It’s 16 years since the Avalanches’ era-defining ‘Since I Left You’. How can a follow-up that took so long sound so meh?
Mercury Rev : All Is Dream
More upstate New York wizardry
astonished the world with the imaginative scale of 'Deserter’s Songs' in 1998, frontman songwriter Jonathan Donahue was seemingly poised between star-crossed reality and a seductive dreamworld. That album’s orchestrally swaddled yearning took place at least partially above ground, beneath the twinkling stars and falling leaves of the band’s home in the Catskill Mountains. Coming to write the new songs after a year of scrutiny and solid touring,
Donahue appears to have drifted far deeper into the gargoyled labyrinth of his own mind. 'All Is Dream' rarely surfaces from the magic cavern of his imagination, a place crammed with snakes and spiders, books on Greek mythology and shadowy ex-lovers.
Perhaps ironically, opening track ‘The Dark Is Rising’ commences with booming timpani and Western movie strings. But then comes the lonesome piano and Donahue’s uniquely odd pixie-man voice, beckoning us into reveries of evanescent love and stairs that lead nowhere.
Though guitarist Grasshopper and bassist Dave Fridmann propel the bass-driven stringscape of 'Little Rhymes' and sound briefly like a ‘rock’ band on the serpents and sirens tale 'You’re My Queen' and the slinky 'Tides Of The Moon', this is mostly an album of meticulously arranged set pieces, helped out sporadically by ’60s and ’70s Bowie/Bolan producer Tony Visconti, but effectively conjured up by the cracked and florid genius of Donahue.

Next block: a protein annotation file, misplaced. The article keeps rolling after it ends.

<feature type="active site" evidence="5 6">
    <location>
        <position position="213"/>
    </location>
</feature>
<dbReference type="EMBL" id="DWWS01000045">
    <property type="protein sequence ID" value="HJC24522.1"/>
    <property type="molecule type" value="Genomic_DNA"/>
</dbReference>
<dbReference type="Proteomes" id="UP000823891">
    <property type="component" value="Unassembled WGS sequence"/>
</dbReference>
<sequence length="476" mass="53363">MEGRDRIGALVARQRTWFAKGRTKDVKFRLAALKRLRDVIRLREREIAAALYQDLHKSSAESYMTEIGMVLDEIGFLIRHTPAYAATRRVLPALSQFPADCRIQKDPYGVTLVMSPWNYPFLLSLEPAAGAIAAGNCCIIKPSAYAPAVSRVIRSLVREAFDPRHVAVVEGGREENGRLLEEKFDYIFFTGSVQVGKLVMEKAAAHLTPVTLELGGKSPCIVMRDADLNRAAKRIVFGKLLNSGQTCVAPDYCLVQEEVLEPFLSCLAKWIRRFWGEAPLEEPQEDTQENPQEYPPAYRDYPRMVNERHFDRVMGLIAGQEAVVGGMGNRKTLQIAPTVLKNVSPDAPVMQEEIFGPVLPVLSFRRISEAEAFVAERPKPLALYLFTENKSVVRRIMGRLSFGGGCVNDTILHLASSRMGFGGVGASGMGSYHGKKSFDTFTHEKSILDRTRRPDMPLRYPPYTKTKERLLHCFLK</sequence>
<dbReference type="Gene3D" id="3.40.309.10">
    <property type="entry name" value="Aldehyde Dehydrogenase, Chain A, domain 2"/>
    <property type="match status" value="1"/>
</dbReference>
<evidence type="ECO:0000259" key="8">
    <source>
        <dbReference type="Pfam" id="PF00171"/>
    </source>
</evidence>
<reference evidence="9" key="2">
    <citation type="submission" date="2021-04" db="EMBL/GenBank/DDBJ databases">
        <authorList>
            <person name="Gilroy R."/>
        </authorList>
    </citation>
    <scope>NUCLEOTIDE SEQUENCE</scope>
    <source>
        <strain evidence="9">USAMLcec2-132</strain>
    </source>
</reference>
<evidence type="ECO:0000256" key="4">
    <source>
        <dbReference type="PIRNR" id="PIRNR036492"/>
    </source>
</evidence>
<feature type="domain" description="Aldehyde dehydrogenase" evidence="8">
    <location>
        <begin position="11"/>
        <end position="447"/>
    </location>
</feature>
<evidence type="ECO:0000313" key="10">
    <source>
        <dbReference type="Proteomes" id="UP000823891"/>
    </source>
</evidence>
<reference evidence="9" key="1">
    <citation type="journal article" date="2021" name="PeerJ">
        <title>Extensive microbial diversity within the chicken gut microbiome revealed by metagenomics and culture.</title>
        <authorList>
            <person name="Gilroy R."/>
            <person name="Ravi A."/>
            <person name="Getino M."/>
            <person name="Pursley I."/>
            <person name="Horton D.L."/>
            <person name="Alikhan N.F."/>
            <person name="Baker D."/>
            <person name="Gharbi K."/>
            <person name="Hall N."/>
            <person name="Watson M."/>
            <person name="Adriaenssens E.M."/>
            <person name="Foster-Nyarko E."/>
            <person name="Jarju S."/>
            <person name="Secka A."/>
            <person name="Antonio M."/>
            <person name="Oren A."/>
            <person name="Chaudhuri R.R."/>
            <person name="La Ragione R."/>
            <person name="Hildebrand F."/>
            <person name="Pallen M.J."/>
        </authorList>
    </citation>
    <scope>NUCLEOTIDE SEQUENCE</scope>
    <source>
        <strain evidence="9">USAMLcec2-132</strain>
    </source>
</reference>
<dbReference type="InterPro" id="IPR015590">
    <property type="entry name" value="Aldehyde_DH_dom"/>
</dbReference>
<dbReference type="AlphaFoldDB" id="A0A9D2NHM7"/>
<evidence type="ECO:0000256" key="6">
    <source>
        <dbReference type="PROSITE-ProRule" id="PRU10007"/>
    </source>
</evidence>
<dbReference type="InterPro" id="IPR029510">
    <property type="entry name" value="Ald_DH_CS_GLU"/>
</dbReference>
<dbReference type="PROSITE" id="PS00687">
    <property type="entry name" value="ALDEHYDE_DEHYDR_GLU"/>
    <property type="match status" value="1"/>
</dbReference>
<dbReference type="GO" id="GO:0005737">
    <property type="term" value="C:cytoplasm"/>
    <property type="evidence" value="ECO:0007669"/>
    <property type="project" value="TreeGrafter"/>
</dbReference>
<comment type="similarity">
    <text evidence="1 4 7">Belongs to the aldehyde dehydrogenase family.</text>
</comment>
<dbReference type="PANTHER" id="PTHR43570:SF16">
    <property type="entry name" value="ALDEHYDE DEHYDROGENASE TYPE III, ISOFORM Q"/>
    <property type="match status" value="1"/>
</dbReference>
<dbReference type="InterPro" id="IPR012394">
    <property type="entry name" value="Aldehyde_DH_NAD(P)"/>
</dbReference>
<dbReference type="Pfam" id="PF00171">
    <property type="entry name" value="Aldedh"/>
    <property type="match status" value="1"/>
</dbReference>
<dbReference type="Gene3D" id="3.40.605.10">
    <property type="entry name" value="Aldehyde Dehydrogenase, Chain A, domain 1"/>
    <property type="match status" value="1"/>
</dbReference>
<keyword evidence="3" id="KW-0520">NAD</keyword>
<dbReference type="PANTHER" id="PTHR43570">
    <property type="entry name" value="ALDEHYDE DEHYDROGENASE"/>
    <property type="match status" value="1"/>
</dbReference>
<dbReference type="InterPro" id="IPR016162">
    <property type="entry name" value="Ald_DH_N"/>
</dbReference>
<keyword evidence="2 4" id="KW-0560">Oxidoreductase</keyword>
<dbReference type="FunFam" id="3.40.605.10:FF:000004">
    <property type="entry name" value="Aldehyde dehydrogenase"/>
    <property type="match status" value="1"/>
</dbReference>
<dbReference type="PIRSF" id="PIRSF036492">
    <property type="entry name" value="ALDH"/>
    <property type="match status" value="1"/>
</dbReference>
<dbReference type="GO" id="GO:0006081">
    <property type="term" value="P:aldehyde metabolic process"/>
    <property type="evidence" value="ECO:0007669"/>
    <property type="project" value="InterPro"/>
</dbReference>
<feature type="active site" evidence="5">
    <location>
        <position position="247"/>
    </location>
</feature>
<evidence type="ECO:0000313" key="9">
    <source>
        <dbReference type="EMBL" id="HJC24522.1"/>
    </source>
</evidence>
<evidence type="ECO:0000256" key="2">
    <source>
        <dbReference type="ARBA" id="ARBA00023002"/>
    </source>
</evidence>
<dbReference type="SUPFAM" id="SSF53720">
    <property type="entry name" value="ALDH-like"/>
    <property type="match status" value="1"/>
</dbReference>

By 'Lincoln’s Eyes' we’re swirling in a vortex of sopranos, violins, musical theatre and a phantasmagorical menagerie of fangs, sharks, amoebas, Jesus and ancient Hindu texts. The catgut pop of 'Nite And Fog' also summons up the odd spider and vampire while 'A Drop In Time' has a scary Steven Sondheim-ish arrangement of plucked violas.
At times 'All Is Dream' makes 'Deserter’s Songs' seem like a dress rehearsal. Sure there are preposterous moments – sometimes psalms and spells and precious rings do add up to Tolkien Rock. But as the wig-out finale 'Hercules' proves, they can do majestic, outdoor American guitar band stuff half-asleep.
What would you rather? Another wodge of rap-metal… or a haze of fairy dust from crazy pixies with delusions of grandeur?
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